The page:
When I left on an out-of-town assignment a few weeks ago, I was handed a piece of equipment that showed me just how quickly the concept of “reporting the story” is changing within this industry.
Reporting used to mean little more than grabbing a notebook and a pen and heading out the door. As newspapers move to embrace the Internet, however, those simple days are quickly becoming a thing of the past, and reporters are going to have to rethink what elements make a story strong.
My story was a long profile of Curtis Salgado, a popular local blues singer who had liver cancer and hepatitis C. His name might not be familiar, but he is the soul-and-blues singer and harp player who inspired John Belushi to create the character of Jake Elwood in the movie “The Blues Brothers.”
Salgado, now in his early 50s, was dying. He had no health insurance and needed a liver transplant, expected to cost as much as $300,000. He didn’t qualify to get a cadaveric transplant — a liver from a deceased donor — and time was running out.
Then a former girlfriend offered to become a liver donor, willingly giving up half her liver to save the singer’s life. It turned out she was a medical match, and they flew to Omaha to be treated at Nebraska Medical Center.
My initial plan was to travel to Omaha, witness the surgery and write a profile about Salgado’s struggle and outcome. By the time I arrived, however, everything had changed.
Doctors, days before the scheduled surgery, had qualified Salgado for a cadaveric liver, and almost by fluke, a liver was found early one morning and the transplant had been successfully completed.
In addition to my trusty notebook, I carried with me a small digital tape recorder. The editor of the feature section where the story was scheduled to run asked me to bring it to Omaha so the paper could give readers an Internet experience.
The paper is looking for ways to use the Internet more frequently. His plan was to run excerpts of Salgado’s music along with comments from Salgado, his sister and the former girlfriend at the paper’s Web site.
My instructions were to get quotes, and that anything over a minute would seem like “an eternity on the Internet.”
When I arrived in Salgado’s hospital room to interview him, I first thought only of quotes and scenic description for my printed story. Then I turned my attention to the tape recorder and stuck it in the face of each of the characters, gathering what I would call traditional comments, telling each of them that this was their opportunity to “speak directly to the readers.”
When the story was printed, I looked to see where I could have used the recorder earlier in the process to create an almost parallel story for the Internet.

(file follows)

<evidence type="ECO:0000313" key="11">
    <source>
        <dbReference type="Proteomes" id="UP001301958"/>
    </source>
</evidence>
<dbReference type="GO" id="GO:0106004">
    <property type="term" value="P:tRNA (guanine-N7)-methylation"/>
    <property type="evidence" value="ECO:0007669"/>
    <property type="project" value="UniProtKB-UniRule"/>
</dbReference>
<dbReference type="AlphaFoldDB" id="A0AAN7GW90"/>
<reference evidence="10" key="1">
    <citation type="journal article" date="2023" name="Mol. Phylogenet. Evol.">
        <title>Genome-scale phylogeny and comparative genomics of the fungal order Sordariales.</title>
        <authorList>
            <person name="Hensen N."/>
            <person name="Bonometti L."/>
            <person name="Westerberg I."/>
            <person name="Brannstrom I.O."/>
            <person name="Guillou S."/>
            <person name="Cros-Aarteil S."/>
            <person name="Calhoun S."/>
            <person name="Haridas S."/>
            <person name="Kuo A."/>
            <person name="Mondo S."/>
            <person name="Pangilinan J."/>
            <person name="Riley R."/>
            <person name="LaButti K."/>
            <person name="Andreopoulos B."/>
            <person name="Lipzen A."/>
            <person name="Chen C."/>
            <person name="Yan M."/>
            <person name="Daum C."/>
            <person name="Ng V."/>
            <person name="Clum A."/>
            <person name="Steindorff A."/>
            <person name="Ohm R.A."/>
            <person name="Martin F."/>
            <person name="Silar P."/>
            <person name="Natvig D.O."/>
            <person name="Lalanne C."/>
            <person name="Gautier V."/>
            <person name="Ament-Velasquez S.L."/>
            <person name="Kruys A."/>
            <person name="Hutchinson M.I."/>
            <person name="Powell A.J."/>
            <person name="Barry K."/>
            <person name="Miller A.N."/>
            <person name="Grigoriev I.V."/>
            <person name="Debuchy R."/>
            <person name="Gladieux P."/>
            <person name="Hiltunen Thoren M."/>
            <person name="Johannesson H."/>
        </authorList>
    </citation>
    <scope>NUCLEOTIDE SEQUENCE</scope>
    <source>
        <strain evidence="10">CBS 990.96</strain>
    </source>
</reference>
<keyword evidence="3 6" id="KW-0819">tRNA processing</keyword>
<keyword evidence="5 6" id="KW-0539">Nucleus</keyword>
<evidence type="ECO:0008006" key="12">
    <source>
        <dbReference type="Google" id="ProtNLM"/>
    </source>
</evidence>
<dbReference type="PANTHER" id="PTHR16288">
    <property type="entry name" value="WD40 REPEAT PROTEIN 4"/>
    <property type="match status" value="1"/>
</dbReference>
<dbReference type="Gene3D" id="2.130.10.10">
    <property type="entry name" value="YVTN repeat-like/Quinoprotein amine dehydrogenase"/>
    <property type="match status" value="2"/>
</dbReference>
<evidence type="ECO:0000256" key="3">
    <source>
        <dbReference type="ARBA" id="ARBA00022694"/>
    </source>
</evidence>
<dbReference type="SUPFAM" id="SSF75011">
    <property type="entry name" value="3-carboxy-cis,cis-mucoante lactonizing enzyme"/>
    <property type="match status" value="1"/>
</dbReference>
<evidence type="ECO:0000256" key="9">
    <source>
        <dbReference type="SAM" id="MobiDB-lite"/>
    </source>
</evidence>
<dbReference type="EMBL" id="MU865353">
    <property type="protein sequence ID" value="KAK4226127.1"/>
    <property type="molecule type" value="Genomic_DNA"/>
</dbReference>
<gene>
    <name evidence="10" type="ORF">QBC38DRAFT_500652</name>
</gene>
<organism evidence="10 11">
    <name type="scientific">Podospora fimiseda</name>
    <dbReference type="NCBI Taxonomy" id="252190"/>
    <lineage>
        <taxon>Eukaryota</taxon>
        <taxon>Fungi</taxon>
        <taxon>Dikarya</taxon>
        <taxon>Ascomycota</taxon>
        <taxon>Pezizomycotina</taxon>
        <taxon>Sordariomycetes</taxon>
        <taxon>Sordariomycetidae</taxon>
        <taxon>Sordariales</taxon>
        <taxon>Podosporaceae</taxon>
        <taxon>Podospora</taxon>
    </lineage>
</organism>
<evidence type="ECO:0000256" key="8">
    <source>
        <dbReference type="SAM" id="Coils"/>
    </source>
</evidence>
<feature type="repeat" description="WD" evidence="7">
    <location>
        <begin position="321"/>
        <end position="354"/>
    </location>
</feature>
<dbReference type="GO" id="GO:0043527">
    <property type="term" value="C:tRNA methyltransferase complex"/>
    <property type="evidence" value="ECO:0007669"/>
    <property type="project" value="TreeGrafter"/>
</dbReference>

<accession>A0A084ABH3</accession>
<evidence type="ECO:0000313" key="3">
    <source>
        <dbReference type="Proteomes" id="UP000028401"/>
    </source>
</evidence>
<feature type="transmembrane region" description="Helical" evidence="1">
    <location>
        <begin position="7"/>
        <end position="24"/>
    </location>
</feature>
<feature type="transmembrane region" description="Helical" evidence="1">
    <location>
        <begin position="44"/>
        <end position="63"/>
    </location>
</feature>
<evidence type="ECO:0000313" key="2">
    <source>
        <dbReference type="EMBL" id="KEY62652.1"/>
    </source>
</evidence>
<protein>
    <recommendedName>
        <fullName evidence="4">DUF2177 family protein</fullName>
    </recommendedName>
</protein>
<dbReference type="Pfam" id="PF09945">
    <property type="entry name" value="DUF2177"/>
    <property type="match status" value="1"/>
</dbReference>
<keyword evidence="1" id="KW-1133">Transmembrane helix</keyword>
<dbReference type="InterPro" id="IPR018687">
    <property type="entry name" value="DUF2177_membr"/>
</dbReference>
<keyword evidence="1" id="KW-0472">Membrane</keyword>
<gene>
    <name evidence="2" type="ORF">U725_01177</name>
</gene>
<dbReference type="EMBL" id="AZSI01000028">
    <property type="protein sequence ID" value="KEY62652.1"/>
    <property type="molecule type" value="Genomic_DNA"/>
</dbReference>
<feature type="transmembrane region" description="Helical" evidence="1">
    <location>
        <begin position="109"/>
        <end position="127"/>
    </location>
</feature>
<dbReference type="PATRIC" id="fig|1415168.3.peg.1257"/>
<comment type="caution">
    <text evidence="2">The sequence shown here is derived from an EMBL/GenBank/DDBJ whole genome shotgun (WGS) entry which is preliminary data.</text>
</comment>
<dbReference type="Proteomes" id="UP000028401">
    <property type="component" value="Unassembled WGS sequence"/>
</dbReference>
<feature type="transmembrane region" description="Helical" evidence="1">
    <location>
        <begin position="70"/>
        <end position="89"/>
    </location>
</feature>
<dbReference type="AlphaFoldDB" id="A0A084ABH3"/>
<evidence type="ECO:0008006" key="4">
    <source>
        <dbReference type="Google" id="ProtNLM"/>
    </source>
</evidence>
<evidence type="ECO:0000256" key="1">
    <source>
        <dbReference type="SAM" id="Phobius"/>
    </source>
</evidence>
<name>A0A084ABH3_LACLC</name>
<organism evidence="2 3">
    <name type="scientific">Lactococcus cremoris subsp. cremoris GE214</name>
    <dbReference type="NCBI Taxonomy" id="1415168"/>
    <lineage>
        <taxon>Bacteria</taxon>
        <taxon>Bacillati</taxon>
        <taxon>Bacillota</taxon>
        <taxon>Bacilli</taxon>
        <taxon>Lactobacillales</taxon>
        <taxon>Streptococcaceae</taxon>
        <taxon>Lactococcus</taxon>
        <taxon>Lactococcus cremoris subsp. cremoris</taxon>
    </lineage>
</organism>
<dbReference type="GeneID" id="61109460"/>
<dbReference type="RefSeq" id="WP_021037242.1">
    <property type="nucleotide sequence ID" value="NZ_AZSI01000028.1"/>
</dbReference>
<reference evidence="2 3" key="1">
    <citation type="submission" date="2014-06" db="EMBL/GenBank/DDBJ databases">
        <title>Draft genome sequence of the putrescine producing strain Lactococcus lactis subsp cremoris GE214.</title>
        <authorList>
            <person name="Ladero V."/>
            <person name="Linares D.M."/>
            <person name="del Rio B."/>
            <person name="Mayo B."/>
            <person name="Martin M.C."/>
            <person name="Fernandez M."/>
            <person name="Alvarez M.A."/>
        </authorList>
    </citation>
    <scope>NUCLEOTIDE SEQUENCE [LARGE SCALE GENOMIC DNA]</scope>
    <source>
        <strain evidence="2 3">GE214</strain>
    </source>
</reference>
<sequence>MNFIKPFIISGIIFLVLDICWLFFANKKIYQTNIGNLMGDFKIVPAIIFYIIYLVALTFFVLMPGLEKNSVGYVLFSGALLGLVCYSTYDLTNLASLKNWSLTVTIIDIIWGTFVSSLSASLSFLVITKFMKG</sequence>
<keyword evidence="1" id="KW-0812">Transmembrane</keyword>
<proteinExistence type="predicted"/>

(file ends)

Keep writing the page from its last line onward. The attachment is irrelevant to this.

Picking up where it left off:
Part of the problem, I realized, is that quotes — without context — are meaningless. Another liability is that the sight of a tape recorder causes people to clam up. It reminds them they are being interviewed.
The opening of the printed story starts with Salgado looking over the menu for a healthy breakfast. It includes this paragraph: “And lots of water,” he called out to the waitress, who hustled to the kitchen. He turned his attention to the table and fiddled with a napkin. “I’m told it’s the miracle elixir,” he grumbled, “and I’m supposed to be drinking it. But I can’t stand the stuff. It has no taste. It’s … it’s water.”
He took off his blue tam and ran his hand through hair graying and thinning.
“I’m dying,” he muttered. “I’m in a race to save my life.”
A perfect scene for the paper, but I’m not sure how it would have worked on the Internet. The narrator’s voice — pointing out the action off screen, so to speak — is what gives the scene context. The blend with quote and narrator’s voice also gives the section a nice back-and-forth rhythm. It also sets up the final quote to be not just a punch line for the scene, but an overarching theme for the entire story.
Salgado’s quotes alone don’t have the heft that comes from being paired with the narrator’s voice.
As I looked over my story, I felt that the best place that I could have used Salgado’s voice alone was in the summary narrative, places where chunks of history are combined and dispensed with quickly before plunging back into the dramatic story line.
This is what I wrote in the paper: His body turned on him long ago. He hit bottom in 1988 but cleaned up. Five years later, he learned he had hepatitis C — an incurable liver disease likely caused by injecting drugs — and cirrhosis from the booze. At 50, Salgado went in for a physical. His spleen was enlarged, and the platelets in his blood were off the chart.
“My liver was like a brick,” he said. “Only 20 percent of it was useable.”
That would have been a perfect place to let the reader listen to Salgado. His voice would have drawn them closer to him than I ever could in the middle of summary narrative.
The experience taught me that no matter what the tool, we have to think like storytellers, realizing the strengths and weaknesses of each of the various platforms in which we present our stories.